Posted by: Kasra Hassani
Many pathogens are unable to live outside the host. Therefore, before killing or completely using up their host, they should ensure that they will be successfully transfered to another one, or one may say, those who did not never made it through evolution. Depending on their life-cycle and type, strategies to ensure transmission diffes among pathogens. In a comment for Nature Reviews in Immunology Sacks and Yazdanbakhsh comparatively discuss these strategies among air-borne pathogens, protozoan vector borne pathogens and also multicellular pathogens. Air-borne bacteria and viruses can easily spread after an acute infection and do not necessarily need to modulate immune response to avoid the up-coming sterilizing immunity. On the other hand, vector-borne parasites such as Plasmodium or the Trypanosomes require more time for efficient transmission. Therefore, parasites have developed strategies to delay life-long immunity. For instance, in African Trypanosomes (T. brucei) continuous variation of the surface glycoprotein (correctly named the variable surface glycoprotein or VSG) hiders development of a protective immune response and allows the parasite to reside in the blood for a long time. Alternatively, Leishmania infections co-inside with presence of regulatory T cells and considerable amounts of IL-10 which down-regulates the protective Th1 response. In larger parasites such as helminths rapid movement from immune-sensitive areas such as the skin or acquiring and presentation of host antigens are among the strategies that are used for delaying the immune response and buying time for transmission.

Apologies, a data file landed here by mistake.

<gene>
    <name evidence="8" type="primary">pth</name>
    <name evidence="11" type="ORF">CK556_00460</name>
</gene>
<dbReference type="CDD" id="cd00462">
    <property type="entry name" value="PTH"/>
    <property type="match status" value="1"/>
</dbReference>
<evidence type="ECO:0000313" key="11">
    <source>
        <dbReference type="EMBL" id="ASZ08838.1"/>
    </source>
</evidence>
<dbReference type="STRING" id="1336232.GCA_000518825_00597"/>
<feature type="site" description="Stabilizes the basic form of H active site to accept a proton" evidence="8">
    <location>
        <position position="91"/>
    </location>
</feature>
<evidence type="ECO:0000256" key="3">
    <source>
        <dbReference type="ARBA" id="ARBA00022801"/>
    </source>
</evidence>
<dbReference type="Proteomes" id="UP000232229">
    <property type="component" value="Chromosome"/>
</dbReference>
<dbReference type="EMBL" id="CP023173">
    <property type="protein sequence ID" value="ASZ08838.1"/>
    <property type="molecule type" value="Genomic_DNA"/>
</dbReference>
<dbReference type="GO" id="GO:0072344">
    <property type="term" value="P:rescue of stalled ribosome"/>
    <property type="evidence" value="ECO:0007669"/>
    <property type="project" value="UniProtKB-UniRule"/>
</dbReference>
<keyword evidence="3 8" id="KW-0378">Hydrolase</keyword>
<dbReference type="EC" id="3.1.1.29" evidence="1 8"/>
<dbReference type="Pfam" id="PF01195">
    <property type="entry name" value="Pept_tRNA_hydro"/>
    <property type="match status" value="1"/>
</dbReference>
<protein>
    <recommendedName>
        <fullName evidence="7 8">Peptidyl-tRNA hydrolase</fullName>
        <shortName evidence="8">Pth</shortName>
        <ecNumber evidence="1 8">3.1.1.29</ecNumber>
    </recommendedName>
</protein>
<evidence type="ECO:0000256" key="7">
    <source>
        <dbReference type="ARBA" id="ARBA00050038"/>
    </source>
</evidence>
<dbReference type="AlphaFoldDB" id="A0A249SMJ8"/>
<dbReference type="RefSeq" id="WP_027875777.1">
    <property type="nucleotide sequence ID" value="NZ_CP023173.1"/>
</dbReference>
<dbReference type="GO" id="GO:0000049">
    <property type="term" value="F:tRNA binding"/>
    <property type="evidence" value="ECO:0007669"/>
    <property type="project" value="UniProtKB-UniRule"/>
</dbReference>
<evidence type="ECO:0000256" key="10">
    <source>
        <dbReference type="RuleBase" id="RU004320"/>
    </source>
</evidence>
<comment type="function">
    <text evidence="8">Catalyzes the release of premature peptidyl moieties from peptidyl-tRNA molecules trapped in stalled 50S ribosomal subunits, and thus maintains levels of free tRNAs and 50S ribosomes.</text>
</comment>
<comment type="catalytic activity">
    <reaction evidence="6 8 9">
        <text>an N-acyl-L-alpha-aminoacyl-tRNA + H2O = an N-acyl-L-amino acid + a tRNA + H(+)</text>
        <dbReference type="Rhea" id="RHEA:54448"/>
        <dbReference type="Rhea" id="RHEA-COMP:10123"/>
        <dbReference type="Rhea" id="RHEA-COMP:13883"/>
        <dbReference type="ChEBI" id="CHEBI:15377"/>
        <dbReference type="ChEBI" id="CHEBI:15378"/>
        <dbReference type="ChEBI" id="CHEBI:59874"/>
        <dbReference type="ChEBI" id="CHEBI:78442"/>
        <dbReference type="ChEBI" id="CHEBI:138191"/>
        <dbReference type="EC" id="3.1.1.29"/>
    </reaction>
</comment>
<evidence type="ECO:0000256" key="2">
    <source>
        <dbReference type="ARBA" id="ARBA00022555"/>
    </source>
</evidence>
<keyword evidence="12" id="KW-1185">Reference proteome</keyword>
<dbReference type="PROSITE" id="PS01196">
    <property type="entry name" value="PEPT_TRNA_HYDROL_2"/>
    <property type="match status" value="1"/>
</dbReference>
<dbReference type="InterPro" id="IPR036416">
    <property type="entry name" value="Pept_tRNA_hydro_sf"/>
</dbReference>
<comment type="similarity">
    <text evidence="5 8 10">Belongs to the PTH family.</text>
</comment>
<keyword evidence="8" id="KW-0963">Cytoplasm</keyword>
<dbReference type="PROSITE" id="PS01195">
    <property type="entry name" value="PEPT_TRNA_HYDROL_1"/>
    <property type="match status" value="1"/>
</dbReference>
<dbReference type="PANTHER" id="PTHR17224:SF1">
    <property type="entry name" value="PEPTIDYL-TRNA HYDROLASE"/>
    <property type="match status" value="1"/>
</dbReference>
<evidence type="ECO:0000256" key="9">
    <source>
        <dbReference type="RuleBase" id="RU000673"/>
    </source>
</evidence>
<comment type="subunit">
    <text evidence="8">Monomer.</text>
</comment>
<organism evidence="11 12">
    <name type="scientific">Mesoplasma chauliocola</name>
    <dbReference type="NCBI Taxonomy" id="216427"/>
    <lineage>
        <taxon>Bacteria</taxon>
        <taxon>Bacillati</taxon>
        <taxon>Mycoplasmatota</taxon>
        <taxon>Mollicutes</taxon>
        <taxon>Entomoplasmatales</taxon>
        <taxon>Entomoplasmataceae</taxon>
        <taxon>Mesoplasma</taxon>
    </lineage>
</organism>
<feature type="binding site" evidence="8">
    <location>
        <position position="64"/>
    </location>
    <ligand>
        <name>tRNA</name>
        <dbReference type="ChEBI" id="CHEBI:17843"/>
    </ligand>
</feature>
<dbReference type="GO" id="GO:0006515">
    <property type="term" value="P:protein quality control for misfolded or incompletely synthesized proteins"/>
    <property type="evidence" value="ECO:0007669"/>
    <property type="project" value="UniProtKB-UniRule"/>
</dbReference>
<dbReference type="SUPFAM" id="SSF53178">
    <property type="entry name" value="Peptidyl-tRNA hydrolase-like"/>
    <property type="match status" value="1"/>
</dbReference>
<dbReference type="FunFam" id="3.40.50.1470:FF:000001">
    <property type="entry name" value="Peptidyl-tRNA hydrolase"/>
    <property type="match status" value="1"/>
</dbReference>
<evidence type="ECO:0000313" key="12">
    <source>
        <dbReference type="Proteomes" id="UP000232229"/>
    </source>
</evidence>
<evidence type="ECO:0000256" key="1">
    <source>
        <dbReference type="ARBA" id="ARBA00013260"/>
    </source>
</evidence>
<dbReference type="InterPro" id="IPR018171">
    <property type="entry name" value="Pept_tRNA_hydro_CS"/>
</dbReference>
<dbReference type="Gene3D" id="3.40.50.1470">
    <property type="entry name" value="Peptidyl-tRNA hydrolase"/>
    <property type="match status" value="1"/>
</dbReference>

What I find more interesting among all of this is the evolution of the host in the same direction. In many parasitic infections, the immune response does not lead to complete parasite clearance, rather to a residual infection with minimum or no pathology yet still transmissibility. Read et al. have argued in a Primer in PLoS Biology that this ‘tolerance’ is a type of immunity that can arise in the host-parasite co-evolution as an alternative to ‘resistance’ where complete of the pathogen clearance occurs. Firstly, complete clearance of the pathogen can be too costly compared to its control. Secondly, In the dynamic co-evolution of the host and the parasite, genes who confer tolerance against a pathogen could be favored to those who confer resistance. Evolution of tolerance does not harm or might even favor parasite existence since tolerant host are reservoirs of the parasites within the population. Therefore, they do not prompt counter-adaptation by the parasites.
Sacks and Yazdanbakhsh conclude their comment by mentioning that these immune strategies should be taken into consideration when designing vaccines for parasitic diseases. They suggest that instead of trying to override this desire of the immune system for tolerance rather than resistance, vaccines could induce tolerance where minimal pathology is caused by a controlled persistence of the parasites. A classic example of a vaccination strategy in this line is Leishmanization wherein live Leishmania parasites used to be inoculated in soldiers or children in risk of infection and would confer immunity to further infections. With regard to development of immunological tolerance to leishmaniasis, not resistance, these types of vaccines need reconsideration.